View Full Version : Proposed pay raise fails to please Democrats, VFW

02-21-06, 11:06 AM
Proposed pay raise fails to please Democrats, VFW
Inflation outpaces 2.2 percent increase

By Rick Maze
Times staff writer

The 2.2 percent military pay raise proposed for 2007 by the Bush administration may be competitive with salary increases in the private sector, but it would represent the second consecutive year of reduced buying power for troops and their families.

The failure of military pay to keep pace with inflation already is garnering attention.

Senate Democrats began a push to set aside money for a bigger pay hike in a Feb. 16 letter to the Senate Budget Committee.

“Our troops are sacrificing so much,” wrote Sen. John Kerry, D-Mass., who organized the letter signed by nine other Democrats. “Getting our troops the pay raise they deserve is the very least we can do to show how much we value everything they do for us.”

The letter does not ask for a specific percentage raise but says: “Surely they deserve a raise of more than 2.2 percent.”

Jim Mueller, a Vietnam veteran and commander in chief of the Veterans of Foreign Wars, said the proposed raise is insulting to service members and might cause some to get out. “A record budget that focuses more on modernization than people is forgetting that it is people who make the military run,” Mueller said.

In addition to the 2.2 percent pay raise proposed for next January, the administration may ask for additional increases for a limited number of paygrades to take effect midyear.

That would bring the average military raise for 2007 to 2.4 percent. However, government economists predict inflation will be 2.8 percent this year, which would make 2007 the second year in a row in which the military pay hike did not match the inflation rate.

Inflation for last year, as measured by the Consumer Price Index of the cost of goods and services, jumped 4.1 percent, largely because of increases in crude oil prices that led to consumer price hikes in transportation and heating costs. The Jan. 1 hike in basic pay was 3.1 percent.

Senate Democrats’ House colleagues “are very disturbed” by the signal that the raise sends to the troops, said a Democratic aide who asked not to be identified.

“The problem is that there are a lot of things about the 2007 budget that disturb us, and there won’t be enough money to fix them all,” the aide said.

Typically, the House Armed Services Committee finds about $1 billion to spend on personnel-related expenses not included in the Pentagon’s annual budget request. But each percentage point increase in military pay costs about $600 million.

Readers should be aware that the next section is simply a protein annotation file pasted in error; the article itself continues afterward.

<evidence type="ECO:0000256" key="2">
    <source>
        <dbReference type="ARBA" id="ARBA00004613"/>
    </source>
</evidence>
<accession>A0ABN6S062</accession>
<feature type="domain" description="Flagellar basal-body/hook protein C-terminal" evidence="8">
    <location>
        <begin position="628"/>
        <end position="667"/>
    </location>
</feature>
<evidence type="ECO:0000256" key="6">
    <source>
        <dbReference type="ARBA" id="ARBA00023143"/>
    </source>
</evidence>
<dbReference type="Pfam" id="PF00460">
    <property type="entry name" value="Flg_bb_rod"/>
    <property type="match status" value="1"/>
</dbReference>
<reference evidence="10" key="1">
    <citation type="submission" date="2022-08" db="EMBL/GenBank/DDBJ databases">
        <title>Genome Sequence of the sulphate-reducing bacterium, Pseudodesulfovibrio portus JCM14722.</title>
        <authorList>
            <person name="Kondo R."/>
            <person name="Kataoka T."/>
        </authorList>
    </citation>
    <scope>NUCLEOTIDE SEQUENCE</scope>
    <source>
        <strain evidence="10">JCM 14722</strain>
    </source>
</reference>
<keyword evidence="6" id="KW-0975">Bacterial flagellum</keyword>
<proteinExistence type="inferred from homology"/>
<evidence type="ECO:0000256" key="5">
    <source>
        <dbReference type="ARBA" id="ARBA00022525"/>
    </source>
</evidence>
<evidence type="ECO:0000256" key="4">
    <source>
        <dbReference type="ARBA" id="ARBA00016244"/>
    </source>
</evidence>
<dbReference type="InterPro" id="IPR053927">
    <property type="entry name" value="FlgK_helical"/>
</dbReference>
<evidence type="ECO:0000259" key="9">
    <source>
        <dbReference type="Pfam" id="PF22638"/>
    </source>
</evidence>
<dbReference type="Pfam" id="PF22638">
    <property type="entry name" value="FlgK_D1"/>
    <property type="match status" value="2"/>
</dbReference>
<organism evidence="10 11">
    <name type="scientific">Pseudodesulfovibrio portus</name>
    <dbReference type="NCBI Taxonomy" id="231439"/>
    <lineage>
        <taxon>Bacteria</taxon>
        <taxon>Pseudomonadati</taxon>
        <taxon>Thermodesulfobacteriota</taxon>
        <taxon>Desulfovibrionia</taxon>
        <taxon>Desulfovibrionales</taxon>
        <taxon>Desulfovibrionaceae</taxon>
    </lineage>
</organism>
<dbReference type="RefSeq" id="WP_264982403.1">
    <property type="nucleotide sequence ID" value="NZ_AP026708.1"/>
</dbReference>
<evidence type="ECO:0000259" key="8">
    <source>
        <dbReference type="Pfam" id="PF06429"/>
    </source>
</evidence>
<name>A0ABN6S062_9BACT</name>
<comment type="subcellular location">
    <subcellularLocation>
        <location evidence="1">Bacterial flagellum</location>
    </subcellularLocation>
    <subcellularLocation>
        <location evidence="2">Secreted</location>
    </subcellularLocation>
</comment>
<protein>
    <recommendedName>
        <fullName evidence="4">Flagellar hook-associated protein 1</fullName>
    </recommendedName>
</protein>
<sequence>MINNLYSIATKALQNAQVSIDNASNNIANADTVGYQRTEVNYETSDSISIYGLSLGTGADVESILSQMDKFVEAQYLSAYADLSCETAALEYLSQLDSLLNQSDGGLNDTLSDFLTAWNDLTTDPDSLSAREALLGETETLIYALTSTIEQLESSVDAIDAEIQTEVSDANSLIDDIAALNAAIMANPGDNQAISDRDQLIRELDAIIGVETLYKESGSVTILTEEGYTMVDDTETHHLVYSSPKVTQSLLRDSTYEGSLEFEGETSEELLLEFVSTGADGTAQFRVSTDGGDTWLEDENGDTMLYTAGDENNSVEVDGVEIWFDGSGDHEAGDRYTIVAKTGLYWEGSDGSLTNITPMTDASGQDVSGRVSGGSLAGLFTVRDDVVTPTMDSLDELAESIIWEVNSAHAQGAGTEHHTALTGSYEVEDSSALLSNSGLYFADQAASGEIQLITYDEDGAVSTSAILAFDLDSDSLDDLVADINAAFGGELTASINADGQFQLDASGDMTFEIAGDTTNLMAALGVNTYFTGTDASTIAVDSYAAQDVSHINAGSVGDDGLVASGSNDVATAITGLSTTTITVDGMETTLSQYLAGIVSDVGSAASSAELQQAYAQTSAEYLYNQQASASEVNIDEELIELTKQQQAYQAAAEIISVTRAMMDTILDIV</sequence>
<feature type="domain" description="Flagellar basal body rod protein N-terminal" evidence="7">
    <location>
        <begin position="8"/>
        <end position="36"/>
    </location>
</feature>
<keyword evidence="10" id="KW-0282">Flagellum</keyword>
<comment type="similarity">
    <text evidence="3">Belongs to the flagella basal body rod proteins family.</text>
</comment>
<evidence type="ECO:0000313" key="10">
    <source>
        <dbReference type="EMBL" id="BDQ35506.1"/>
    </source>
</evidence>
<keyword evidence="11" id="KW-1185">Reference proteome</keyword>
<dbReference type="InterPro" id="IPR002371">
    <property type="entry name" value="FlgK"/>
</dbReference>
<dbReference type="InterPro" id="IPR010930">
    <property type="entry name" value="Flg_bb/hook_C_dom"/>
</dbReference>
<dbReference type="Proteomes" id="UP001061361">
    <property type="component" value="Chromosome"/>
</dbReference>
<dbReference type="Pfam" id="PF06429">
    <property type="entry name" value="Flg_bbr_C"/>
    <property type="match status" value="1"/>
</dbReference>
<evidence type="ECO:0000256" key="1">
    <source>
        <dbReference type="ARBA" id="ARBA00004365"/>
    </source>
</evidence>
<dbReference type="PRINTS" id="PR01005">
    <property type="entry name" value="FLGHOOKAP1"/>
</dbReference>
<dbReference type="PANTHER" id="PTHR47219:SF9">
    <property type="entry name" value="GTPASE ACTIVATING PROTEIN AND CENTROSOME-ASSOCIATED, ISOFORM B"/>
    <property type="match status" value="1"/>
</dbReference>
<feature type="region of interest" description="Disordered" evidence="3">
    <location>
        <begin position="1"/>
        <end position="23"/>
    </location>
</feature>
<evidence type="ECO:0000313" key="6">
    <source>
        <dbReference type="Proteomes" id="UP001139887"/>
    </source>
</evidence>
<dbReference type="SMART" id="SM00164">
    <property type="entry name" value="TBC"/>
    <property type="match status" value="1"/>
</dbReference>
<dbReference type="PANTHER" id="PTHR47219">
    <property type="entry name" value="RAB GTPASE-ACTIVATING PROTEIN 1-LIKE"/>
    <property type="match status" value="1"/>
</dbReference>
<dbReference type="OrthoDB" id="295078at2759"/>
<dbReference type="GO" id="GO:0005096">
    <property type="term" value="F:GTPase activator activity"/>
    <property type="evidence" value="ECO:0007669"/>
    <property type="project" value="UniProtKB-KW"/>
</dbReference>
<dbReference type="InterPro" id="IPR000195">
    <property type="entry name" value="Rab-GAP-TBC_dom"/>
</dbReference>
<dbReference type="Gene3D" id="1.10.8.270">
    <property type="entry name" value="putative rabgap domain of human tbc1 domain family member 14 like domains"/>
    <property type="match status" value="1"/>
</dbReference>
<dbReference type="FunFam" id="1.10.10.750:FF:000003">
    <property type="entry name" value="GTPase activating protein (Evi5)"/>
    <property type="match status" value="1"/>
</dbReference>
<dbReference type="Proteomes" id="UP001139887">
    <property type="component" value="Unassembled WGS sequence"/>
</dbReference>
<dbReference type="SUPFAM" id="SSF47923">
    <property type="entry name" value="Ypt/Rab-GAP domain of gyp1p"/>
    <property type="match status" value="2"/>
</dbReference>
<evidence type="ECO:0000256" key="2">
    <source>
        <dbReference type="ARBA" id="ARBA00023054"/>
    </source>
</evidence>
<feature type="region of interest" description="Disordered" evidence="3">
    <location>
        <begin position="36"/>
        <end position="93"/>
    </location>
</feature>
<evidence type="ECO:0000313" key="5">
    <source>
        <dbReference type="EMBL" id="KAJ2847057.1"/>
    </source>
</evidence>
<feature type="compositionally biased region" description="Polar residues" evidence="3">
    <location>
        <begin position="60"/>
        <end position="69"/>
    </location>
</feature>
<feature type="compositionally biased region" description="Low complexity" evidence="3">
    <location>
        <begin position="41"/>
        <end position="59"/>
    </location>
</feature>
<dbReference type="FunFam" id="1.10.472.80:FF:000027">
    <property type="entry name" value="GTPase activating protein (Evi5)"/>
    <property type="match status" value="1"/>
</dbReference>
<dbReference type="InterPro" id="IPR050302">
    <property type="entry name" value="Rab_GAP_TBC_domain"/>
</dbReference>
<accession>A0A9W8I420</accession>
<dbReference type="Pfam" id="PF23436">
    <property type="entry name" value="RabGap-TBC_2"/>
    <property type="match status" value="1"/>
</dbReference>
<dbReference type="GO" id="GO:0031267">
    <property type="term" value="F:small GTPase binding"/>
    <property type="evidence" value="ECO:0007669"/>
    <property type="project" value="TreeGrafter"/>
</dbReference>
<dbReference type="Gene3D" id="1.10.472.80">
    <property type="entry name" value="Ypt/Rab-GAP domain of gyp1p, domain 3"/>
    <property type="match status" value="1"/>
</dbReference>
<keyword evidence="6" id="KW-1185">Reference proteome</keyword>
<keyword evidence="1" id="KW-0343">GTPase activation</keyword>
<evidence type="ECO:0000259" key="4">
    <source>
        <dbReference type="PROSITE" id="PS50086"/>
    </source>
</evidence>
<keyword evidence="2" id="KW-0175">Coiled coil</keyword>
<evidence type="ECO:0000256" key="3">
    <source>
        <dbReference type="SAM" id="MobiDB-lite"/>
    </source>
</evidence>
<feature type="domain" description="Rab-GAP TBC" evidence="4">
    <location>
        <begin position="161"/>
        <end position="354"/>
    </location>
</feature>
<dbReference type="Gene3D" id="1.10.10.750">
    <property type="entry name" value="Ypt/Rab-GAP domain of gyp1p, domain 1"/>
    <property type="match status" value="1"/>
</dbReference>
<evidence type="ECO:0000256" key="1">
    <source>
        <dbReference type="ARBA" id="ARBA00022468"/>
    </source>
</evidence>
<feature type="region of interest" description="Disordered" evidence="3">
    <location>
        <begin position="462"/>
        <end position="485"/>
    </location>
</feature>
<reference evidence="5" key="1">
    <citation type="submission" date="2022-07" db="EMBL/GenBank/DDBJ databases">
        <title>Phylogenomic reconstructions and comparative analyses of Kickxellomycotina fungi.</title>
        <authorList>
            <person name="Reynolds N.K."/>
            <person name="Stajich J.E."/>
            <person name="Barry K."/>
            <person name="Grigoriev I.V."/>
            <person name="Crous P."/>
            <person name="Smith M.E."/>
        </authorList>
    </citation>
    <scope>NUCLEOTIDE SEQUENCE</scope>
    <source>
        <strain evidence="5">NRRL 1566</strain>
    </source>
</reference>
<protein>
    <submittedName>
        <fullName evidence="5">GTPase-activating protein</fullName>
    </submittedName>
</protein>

Two consecutive years of reduced purchasing power would eat into the huge military pay gains made in recent years. Between 1999 and 2005, annual military pay increases outpaced inflation by 18 percent. The gap between average military and private-sector wages was slowly shrank between 1999 and 2005, and is about 4.4 percent today, down from its peak of 13.5 percent in 1999.

Service members did so well during that time because Congress created a formula that set annual military raises at least 0.5 percentage point above wage growth in the private sector to slowly trim the so-called pay gap.

More important, the Pentagon won approval for a series of huge, targeted pay raises over the same period, aimed mainly at midgrade and senior enlisted members and warrant officers, that significantly enhanced average military raises.

The formula that set military raises 0.5 percentage point above private-sector wage growth expired with the 2006 pay raise that took effect Jan. 1.

But lawmakers have left future active-duty pay increases tied to the same gauge used under that formula — the Employment Cost Index, a measure of private-sector salaries maintained by the Labor Department.Mueller, noting that the proposed 2.2 percent raise would be the smallest since 1994, said the government needs to do better for service members.

“Less than half of 1 percent of our population is now responsible for safeguarding every freedom that 300 million Americans enjoy today,” he said. “They serve under extremely dangerous and arduous conditions, endure extended family separations and forfeit some civil liberties.

“Our military deserves a pay raise greater than 2.2 percent.”